The majority of literary sources begin their description of St. Petersburg's surroundings with the taking of Nienshantz and the year 1703. Even in the best case, only the Oreshek Fortress, the Stolbovo peace treaty, and Prince Aleksandr Nevskij's battle at the mouth of the Izhora river will be mentioned. Here the historians seem unintentionally to forget that when Peter I came to create his window on the West, he arrived not at a deserted swampy shore, but at a place where fortresses had been standing for 500 years prior.
The history of these lands — the Izhorian land in the Vodskaja pjatina (The Novgorod Republic was divided into five administrative divisions, called pjatinas), Ingria, and Ingermanlandia — is full of historical events of the pre-Petrine era. This abundance is amazing for a comparatively small border region. But it was just this border location which turned these places into the grounds for centuries of conflicts between western and eastern civilizations, into a centuries-old battlefield.
Many of the little villages around St. Petersburg are of a much more respectable age than the Northern Capital itself; many have changed names several times. For instance, the village of Korbiselske (indicated on a Swedish map of 1662) is now called Korabsel'ki (near the state farm "Bugry"). And Irinovka — the village after which Russia's first narrow gauge railway was named — had changed its name several times over the course of a century, from Marisel'ka to Orinka to Irinovka.
Unfortunately, much has already been lost, and much is disappearing right before our eyes. But in the forests of the Karelia one can still find stones marking the border of 1323:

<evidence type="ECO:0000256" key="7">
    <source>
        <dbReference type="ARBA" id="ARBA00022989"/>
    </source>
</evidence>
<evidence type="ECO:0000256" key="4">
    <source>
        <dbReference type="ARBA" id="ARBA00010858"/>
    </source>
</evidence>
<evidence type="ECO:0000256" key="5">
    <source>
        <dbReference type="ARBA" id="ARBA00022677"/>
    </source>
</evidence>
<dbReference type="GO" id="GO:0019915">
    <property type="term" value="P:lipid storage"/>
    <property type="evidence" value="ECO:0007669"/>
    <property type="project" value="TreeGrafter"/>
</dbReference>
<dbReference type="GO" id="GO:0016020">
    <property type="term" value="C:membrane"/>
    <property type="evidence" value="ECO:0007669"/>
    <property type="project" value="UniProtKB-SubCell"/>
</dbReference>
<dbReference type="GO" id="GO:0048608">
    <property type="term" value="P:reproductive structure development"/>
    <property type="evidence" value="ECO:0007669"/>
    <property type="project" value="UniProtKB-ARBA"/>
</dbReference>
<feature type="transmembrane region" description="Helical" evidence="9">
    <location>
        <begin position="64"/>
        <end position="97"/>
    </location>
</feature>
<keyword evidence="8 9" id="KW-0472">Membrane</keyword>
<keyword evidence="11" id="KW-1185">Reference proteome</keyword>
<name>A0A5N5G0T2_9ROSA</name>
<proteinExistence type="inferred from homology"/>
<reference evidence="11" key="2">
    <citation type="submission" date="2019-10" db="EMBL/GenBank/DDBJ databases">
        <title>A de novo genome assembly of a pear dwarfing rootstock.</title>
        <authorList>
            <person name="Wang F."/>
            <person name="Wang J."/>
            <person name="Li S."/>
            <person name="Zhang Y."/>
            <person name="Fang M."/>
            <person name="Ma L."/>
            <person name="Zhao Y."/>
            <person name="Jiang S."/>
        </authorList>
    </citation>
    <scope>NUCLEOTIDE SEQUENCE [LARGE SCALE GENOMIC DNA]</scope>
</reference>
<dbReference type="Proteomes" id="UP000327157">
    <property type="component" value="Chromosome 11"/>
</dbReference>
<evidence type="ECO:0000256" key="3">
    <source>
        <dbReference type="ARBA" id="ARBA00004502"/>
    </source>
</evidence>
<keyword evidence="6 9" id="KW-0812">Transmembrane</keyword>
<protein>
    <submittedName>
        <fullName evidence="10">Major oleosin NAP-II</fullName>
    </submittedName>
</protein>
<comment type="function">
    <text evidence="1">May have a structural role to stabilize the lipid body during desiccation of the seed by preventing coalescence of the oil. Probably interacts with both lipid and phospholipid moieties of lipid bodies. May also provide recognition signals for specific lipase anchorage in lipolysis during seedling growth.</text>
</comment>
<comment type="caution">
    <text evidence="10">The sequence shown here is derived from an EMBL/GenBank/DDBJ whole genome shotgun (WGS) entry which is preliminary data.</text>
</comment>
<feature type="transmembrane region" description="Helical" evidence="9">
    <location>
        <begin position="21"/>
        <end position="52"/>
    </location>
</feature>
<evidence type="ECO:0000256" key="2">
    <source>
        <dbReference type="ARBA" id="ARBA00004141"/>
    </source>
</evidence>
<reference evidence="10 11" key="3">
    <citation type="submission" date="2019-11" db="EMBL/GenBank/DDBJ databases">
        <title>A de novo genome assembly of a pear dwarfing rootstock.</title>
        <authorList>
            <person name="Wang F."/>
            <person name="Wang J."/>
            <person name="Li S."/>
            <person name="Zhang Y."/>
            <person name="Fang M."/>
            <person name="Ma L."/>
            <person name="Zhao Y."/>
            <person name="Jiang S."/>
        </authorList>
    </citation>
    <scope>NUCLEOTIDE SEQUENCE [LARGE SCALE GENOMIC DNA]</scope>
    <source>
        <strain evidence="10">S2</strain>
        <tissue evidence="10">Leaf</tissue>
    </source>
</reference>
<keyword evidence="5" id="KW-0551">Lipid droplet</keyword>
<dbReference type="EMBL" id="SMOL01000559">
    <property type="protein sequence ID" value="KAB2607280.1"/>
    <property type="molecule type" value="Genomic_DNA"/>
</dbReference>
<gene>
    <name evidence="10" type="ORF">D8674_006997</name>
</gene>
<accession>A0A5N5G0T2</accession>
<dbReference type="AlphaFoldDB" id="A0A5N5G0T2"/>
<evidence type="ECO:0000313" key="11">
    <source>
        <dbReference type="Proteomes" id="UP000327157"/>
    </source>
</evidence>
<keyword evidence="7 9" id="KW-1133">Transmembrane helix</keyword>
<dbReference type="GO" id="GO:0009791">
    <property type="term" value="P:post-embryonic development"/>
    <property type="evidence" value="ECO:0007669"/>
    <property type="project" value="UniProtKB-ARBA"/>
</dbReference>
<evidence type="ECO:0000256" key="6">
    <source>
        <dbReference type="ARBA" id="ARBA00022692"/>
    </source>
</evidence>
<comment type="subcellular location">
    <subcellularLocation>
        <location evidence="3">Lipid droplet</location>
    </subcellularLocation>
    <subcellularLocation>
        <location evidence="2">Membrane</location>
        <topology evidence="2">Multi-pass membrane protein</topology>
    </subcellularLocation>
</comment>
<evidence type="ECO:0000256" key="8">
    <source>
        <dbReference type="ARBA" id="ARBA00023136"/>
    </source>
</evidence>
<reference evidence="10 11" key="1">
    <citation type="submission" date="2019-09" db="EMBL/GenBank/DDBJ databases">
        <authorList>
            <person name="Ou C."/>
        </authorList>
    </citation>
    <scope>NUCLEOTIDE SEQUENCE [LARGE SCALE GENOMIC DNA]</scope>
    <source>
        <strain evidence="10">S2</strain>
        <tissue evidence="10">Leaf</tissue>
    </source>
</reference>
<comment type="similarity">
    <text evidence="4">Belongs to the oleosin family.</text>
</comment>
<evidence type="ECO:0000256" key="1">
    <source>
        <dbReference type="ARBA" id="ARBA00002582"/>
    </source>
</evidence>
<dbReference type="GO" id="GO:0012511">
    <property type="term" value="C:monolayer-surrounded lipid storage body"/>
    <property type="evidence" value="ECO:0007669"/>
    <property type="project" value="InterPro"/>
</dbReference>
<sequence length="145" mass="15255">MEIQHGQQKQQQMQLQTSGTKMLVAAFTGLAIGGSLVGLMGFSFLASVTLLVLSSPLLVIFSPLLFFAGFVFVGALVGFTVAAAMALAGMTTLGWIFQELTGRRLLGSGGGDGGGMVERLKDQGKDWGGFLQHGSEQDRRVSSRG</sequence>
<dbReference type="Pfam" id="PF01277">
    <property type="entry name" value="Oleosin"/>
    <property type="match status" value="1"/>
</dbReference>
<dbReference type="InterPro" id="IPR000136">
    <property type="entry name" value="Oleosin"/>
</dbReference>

"Grand Prince Yurij along with Posadnik (a regional representative of the Novgorod Republic) Afromej and Marshal Avrom and along with all Novgorod hereby and forthwith conclude a Peace with their new-found Brother, Prince of Sweden Manush Orekhovits. With Ambassadors of the Prince of Sweden being: Henrich Djurovits, Geminki Orislovits, Peter Junshin, and Father Vymunder. And with Witnesses to the signing being: Ludovik and Fjodor, Merchants from the Teutonic Shore. And with a Peace being concluded unto all Ages, and with the Holy Cross being so kissed, Grand Prince Yurij along with all Novgorod hereby offer of Love: three Pogosts (an administrative unit consisting of several villages) Sevilaksha, Yaksi, and Ogreba, likewise the Karelian Pogosts. And henceforth the Division and Border shall be: from the Sea alongst the River Sestra, from the Sestra unto the Bog and to the Hill amongst such Bog, unto the River Saja, from the Saja to Solnychnyj Rock, from Solnychnyj Rock through Chermnyj Gorge, from Chermnyj Gorge to Lake Lembo, unto the Bog on Pekhkej, unto the Lake Kangas, unto Purnojarvi, unto ... Yantojarvi, unto Terzhejarvi, unto Sergilakshi, unto Samosalo, unto Zhiti, unto Korelomkoshki, unto Kolemakoshki, unto Patsoeki, unto Kajano Sea, ..." (photocopy of the original text)
However, the few folk and regional museums surrounding our "city of museums" could be counted on your fingers.
I hope that the information on this site will help you learn more about the St. Petersburg environs and will make your jaunts outside the city more interesting and enjoyable.
Sincerely, Aleksej Shvarjov
P.S. The term "St. Petersburg Environs" can be interpreted as broadly as you like, from Pskov to the Karelia. That should just about cover everything. :-)